By John Eberhard
What does the current economic climate bode for the future of marketing media, and specifically, for traditional media such as print advertising or direct mail, vs. website marketing?
Pay per click advertising, using Google AdWords, Yahoo Search Marketing, MSN Ad Center, and Facebook’s pay per click ad program, has many strengths when considered against traditional media.
For one thing, pay per click advertising is so trackable. Using Google’s online interface, and particularly if you use their conversion tracking code, you can know which keywords are producing conversions for you (i.e. people who not only click on your ad to come to your site, but also fill out the form and become a lead or a sale). You can know which of your campaigns are producing conversions. And if you are running multiple ads side by side in a single campaign, you can know exactly which ones are producing what.
Not only that, but you can know exactly what your cost per lead is. And by adjusting your keyword list, your bids, your text ads, and your landing pages on your site, you can be remarkably in control of that cost per lead.
Another advantage of pay per click advertising over traditional types is that you can test a new campaign for just a few days. If no one clicks on it, you don’t pay anything. You can test something new for a short time and see how it’s going to do. Or test it in one state and roll it out to others if it works well.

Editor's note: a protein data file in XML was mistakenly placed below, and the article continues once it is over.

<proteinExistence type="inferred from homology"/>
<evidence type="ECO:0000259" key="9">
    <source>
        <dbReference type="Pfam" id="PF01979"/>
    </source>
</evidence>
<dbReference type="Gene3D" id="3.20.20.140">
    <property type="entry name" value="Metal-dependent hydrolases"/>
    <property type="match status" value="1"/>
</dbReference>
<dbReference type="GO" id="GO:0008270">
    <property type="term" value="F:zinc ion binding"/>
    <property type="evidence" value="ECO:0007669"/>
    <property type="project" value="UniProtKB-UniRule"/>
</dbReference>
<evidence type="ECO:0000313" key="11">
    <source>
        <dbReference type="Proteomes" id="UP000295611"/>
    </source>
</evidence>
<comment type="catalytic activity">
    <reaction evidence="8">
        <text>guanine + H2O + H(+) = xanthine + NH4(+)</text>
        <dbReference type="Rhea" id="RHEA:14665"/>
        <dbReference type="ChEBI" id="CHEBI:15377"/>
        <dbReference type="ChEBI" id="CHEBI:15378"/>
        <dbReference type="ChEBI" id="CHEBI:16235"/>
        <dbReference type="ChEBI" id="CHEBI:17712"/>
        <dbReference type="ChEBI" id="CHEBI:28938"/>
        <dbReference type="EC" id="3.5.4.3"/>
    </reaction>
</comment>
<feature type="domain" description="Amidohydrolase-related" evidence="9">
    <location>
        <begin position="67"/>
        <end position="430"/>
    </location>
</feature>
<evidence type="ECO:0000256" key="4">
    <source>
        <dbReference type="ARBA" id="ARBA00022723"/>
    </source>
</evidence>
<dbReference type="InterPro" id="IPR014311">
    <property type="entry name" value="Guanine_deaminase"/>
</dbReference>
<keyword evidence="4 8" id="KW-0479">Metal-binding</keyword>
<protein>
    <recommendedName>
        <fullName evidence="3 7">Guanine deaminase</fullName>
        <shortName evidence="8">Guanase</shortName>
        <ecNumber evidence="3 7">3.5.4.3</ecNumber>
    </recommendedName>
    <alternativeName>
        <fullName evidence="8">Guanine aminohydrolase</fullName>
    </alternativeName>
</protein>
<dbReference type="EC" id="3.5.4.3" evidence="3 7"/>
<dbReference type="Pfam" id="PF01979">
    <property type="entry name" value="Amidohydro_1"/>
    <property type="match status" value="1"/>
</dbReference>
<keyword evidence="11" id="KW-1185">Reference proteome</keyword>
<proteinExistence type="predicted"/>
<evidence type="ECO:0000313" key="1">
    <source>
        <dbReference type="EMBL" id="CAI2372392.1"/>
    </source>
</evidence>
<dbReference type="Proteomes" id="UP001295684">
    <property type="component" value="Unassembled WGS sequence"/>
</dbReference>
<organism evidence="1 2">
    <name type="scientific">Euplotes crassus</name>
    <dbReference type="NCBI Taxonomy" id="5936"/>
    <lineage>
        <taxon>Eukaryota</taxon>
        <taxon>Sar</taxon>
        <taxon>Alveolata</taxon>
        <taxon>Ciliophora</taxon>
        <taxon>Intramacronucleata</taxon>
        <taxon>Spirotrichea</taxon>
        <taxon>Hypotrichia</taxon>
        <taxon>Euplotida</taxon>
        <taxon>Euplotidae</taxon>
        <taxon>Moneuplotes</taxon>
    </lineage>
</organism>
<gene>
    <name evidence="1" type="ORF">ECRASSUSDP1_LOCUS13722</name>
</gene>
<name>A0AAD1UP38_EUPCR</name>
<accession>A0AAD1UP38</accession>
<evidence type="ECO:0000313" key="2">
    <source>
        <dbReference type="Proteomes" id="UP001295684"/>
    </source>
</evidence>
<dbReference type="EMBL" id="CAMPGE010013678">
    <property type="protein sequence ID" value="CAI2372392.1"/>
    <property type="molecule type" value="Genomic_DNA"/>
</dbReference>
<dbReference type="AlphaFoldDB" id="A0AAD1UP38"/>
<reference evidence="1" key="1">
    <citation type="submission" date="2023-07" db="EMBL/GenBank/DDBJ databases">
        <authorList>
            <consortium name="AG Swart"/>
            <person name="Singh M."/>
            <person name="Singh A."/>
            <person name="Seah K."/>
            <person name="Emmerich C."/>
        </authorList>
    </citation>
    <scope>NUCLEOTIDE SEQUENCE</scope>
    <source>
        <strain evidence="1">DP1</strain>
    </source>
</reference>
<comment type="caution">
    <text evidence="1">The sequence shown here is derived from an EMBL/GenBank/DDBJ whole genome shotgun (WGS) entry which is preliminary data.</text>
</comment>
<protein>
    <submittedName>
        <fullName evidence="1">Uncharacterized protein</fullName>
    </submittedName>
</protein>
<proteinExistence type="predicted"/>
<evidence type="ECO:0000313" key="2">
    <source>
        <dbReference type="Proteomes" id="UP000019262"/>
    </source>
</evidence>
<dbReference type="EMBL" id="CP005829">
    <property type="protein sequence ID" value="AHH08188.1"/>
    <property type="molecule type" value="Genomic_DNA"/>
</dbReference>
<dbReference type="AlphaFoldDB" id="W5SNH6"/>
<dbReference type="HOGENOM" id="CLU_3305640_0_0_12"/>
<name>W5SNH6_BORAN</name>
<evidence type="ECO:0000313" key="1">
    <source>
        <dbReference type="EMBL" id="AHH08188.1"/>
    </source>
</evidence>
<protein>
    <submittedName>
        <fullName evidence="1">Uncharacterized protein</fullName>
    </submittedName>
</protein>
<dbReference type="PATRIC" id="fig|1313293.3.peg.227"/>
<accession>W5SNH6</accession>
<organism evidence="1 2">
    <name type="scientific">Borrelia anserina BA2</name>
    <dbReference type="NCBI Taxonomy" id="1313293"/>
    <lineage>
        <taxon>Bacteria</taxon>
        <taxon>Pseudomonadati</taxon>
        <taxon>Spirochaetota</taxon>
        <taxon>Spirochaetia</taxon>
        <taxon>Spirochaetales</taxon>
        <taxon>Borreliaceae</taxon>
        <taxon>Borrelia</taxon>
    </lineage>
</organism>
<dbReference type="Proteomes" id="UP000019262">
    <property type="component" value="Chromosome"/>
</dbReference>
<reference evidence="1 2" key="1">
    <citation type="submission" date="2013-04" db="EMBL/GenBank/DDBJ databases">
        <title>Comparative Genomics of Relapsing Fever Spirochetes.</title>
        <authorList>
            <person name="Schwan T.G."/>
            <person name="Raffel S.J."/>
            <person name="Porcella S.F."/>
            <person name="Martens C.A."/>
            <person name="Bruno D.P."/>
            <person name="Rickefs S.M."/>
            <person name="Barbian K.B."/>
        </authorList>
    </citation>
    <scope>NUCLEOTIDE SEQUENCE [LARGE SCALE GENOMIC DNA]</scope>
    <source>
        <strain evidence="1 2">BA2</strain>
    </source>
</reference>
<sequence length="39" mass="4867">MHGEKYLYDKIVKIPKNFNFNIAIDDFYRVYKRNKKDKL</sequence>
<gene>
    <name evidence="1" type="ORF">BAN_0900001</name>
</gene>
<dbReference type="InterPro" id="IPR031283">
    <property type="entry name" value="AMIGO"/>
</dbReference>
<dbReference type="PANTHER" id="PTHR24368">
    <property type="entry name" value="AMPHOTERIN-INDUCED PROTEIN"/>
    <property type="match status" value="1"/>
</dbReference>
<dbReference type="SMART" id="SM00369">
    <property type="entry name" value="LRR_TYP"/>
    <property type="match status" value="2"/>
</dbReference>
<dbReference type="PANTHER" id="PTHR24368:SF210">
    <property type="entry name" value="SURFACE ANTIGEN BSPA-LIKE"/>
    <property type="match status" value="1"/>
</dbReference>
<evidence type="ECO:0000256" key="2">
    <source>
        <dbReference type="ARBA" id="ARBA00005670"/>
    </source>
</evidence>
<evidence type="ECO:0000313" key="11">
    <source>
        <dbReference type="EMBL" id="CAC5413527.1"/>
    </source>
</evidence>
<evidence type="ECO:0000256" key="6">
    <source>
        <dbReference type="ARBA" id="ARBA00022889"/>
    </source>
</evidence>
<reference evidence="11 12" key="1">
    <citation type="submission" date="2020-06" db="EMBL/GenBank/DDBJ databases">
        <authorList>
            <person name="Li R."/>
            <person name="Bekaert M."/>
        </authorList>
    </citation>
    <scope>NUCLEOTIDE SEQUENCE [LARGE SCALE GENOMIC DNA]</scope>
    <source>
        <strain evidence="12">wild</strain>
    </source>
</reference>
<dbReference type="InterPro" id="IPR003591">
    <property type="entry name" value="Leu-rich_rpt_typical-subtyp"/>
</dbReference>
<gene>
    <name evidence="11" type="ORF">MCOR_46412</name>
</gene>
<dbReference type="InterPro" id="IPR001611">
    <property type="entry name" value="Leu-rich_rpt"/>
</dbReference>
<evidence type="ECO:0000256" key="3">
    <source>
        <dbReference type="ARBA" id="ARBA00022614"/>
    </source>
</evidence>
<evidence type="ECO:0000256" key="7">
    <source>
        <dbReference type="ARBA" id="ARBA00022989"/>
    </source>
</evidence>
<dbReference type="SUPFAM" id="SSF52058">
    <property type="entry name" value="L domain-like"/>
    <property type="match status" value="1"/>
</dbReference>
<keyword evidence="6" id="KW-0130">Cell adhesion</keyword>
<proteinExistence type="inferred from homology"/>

You don’t get anything like that level of control or accountability with, say print advertising. You pay whether there is any response or not.
So what is the result going to be of the current economic climate, where advertisers in many markets are likely to have less to spend? I agree with Eric Qualman of Search Engine Watch, who writes:
“1. Online Marketing Spend OK
“As we’ve seen during tough financial turns in the last 14 years, proven online marketing channels are often the last to be cut because they’re so efficient. The medium is trackable to a hard ROI, so companies often shift a higher percentage of their total spend to online. Paid search and e-mail are the last two pillars to be cut.
“Some of this depends on which vertical (business segment) your company is in. For example, Proctor & Gamble is probably more likely to cut paid search than Hyatt.”
“One likely outcome of all of this is a permanent shift from traditional channels of marketing to online marketing. Yes, online marketing could become the highest percentage of marketing spend sooner than any of us imagined.”
Search Engine Watch is a great source for data on search engine marketing by the way.
So my advice is to keep your dollars in pay per click, search engine optimization and link building during this time period. Pay per click will get you the fast result and return on investment, while SEO and link building take a bit longer to get results but the return on investment is higher in the long run.